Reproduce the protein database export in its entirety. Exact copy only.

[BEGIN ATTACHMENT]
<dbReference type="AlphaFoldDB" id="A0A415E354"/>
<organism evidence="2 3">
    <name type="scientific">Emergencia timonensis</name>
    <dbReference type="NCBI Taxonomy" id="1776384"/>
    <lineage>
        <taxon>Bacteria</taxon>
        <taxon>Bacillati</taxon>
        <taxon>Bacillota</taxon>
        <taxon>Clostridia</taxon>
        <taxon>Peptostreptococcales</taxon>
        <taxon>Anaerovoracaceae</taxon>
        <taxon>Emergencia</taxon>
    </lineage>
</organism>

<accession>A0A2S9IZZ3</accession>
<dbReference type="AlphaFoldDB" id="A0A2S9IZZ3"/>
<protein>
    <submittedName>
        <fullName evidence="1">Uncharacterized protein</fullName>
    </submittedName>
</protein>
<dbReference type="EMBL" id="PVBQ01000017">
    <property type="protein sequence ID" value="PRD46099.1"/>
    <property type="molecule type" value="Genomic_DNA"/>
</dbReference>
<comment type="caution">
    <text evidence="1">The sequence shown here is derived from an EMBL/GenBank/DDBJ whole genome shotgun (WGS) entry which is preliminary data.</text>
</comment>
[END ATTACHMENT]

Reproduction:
<dbReference type="AlphaFoldDB" id="A0A415E354"/>
<organism evidence="2 3">
    <name type="scientific">Emergencia timonensis</name>
    <dbReference type="NCBI Taxonomy" id="1776384"/>
    <lineage>
        <taxon>Bacteria</taxon>
        <taxon>Bacillati</taxon>
        <taxon>Bacillota</taxon>
        <taxon>Clostridia</taxon>
        <taxon>Peptostreptococcales</taxon>
        <taxon>Anaerovoracaceae</taxon>
        <taxon>Emergencia</taxon>
    </lineage>
</organism>

<accession>A0A2S9IZZ3</accession>
<dbReference type="AlphaFoldDB" id="A0A2S9IZZ3"/>
<protein>
    <submittedName>
        <fullName evidence="1">Uncharacterized protein</fullName>
    </submittedName>
</protein>
<dbReference type="EMBL" id="PVBQ01000017">
    <property type="protein sequence ID" value="PRD46099.1"/>
    <property type="molecule type" value="Genomic_DNA"/>
</dbReference>
<comment type="caution">
    <text evidence="1">The sequence shown here is derived from an EMBL/GenBank/DDBJ whole genome shotgun (WGS) entry which is preliminary data.</text>
</comment>